source: basicnet/djb/daemontools/daemontools-exp.xml@ 8e6d39f1

10.0 10.1 11.0 11.1 11.2 6.0 6.1 6.2 6.2.0 6.2.0-rc1 6.2.0-rc2 6.3 6.3-rc1 6.3-rc2 6.3-rc3 7.10 7.4 7.5 7.6 7.6-blfs 7.6-systemd 7.7 7.8 7.9 8.0 8.1 8.2 8.3 8.4 9.0 9.1 basic bdubbs/svn elogind gnome kde5-13430 kde5-14269 kde5-14686 krejzi/svn lazarus nosym perl-modules plabs/python-mods qt5new systemd-11177 systemd-13485 trunk upgradedb v1_0 v5_0 v5_0-pre1 v5_1 v5_1-pre1 xry111/intltool xry111/soup3 xry111/test-20220226
Last change on this file since 8e6d39f1 was 8e6d39f1, checked in by Larry Lawrence <larry@…>, 20 years ago

fix daemontools patch, daemontools-man-config

git-svn-id: svn:// af4574ff-66df-0310-9fd7-8a98e5e911e0

  • Property mode set to 100644
File size: 2.8 KB
2<title>Command explanations</title>
4<para>The first thing to understand in installing any package written
5by Daniel J. Bernstein, and
6this includes qmail, djbdns and ucspi-tcp in addition to daemontools, is
7that he is willing to completely disregard standards if his idea of the
8correct thing to do differs from an particular standard. Professor
9Bernstein is a standards body unto himself when it comes to his own
10software. </para>
12<para>It is therefore necessary to make quite a few changes to the
13installation commands for his packages to get them to install in a manner
14that is compliant with the Filesystem Hierarchy Standard (FHS). Most of
15the following commands are due to this difficulty.</para>
17<para><userinput>cd admin/daemontools-0.76</userinput> : First off, the
18package is unpacked in an <filename>admin</filename> directory. You will find the actual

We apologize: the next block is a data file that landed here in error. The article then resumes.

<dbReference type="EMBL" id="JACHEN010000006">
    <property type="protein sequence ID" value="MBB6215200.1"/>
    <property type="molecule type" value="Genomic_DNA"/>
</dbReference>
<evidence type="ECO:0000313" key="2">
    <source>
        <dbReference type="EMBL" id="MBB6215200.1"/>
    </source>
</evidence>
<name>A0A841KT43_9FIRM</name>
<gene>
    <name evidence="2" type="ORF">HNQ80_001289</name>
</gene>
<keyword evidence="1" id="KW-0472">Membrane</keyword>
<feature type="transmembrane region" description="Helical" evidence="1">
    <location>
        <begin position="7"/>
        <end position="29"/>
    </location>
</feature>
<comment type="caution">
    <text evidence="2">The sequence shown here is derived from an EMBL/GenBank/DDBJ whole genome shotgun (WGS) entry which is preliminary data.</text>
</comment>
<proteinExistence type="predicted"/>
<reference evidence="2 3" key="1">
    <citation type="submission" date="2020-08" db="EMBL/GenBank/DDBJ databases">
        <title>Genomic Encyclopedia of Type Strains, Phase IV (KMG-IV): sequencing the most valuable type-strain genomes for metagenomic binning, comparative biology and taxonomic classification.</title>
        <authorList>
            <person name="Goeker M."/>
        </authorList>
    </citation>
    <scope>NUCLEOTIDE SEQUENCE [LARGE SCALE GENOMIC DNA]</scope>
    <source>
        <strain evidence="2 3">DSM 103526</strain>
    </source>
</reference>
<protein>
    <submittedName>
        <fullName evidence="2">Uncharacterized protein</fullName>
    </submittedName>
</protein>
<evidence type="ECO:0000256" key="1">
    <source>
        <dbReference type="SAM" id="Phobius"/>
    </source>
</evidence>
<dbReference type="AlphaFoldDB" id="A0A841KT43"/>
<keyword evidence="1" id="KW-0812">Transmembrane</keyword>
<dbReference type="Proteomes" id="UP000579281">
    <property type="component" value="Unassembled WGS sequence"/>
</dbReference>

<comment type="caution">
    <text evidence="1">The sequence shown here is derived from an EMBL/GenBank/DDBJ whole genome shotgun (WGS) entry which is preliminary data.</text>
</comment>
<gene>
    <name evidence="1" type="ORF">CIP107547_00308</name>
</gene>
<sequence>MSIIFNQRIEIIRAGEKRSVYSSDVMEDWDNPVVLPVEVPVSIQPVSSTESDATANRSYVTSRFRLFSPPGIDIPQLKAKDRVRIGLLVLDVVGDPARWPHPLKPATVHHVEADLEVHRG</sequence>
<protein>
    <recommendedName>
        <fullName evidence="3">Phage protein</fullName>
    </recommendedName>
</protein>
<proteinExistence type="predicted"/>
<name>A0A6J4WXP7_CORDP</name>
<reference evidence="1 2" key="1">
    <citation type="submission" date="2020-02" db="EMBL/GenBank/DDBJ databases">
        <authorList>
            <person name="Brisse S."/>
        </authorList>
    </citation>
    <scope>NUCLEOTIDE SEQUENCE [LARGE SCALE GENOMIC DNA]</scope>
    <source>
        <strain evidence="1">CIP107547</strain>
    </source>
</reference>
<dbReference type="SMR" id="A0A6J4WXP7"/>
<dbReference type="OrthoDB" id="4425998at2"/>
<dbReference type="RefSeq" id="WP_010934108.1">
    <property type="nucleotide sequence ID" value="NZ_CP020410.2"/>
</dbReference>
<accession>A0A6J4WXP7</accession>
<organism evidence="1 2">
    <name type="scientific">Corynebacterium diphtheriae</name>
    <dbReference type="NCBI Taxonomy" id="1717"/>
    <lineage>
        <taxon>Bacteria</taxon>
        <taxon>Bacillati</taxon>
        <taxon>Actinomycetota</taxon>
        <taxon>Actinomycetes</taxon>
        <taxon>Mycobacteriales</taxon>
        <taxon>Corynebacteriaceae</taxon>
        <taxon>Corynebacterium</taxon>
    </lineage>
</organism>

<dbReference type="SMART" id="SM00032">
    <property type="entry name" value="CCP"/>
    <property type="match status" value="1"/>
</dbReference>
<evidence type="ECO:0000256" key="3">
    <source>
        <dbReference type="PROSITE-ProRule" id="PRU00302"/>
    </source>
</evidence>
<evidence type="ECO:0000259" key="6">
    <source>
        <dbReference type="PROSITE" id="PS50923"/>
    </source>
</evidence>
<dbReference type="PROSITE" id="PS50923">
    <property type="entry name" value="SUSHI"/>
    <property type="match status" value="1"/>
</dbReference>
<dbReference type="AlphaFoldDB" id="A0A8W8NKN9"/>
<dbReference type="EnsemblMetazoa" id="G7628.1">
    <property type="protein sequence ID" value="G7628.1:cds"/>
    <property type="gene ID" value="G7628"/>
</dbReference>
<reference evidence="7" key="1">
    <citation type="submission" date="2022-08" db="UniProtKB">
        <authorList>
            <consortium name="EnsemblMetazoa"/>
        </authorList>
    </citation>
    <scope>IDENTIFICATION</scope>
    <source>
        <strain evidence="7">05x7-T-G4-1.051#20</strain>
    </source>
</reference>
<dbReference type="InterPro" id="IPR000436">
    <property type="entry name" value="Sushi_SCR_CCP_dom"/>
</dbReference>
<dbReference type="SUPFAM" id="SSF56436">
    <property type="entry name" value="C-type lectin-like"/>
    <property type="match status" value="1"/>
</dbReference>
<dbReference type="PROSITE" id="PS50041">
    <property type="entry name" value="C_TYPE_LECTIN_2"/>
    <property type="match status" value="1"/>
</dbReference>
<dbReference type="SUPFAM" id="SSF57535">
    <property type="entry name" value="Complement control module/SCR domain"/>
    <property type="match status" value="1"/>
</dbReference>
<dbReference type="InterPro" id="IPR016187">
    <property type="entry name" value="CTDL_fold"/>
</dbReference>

19packages two directory levels below this.</para>
21<para><userinput>package/compile</userinput> : This command actually
22compiles the source and prepares the binaries.</para>
24<para>Since we are installing the binaries in
25<filename>/usr/sbin</filename> rather than creating
26a non-standard <filename>/command</filename> directory, several paths have to be changed:</para>
27<para><screen><userinput>sed 's|command|usr/sbin|' boot.inittab &gt; boot.inittab~</userinput>
28<userinput>mv boot.inittab~ boot.inittab</userinput></screen></para>
29<para>In <filename>boot.inittab</filename>,
30<filename>/command/svscanboot</filename> is changed to
33<para><screen><userinput>sed -e 's|/command:/usr/local/bin:/usr/local/sbin:||' \</userinput>
34<userinput> -e 's|command|usr/sbin|' \</userinput>
35<userinput> -e 's|/service|/etc/service|g' svscanboot &gt; svscanboot~ &amp;&amp;</userinput></screen></para>
36<para>Here various paths are adjusted in the svscanboot script. In our setup svscan
37will check the <filename>/etc/service</filename> directory instead of
38the <filename>/service</filename> directory for
39daemons to run.</para>
41<para><userinput>cp * /usr/sbin</userinput> : We must manually copy the
42binaries to the <filename>/usr/sbin</filename> directory.</para>
44<para><screen><userinput>cat /etc/inittab boot.inittab &gt; /etc/inittab~</userinput>
45<userinput>mv -f /etc/inittab~ /etc/inittab</userinput></screen>
46These commands append a line to <filename>/etc/inittab</filename> so that init will launch
47the svscanboot script.</para>
49<para><userinput>mkdir /etc/service</userinput> : This command creates
50the daemontools control directory, which - even if empty - needs to exist for
51daemontools to run properly.</para>
53<para><userinput>telinit Q</userinput> : This command tells the init
54process to re-read its configuration file (inittab) and act upon any
55changes that have been made. The svscanboot script is started.</para>
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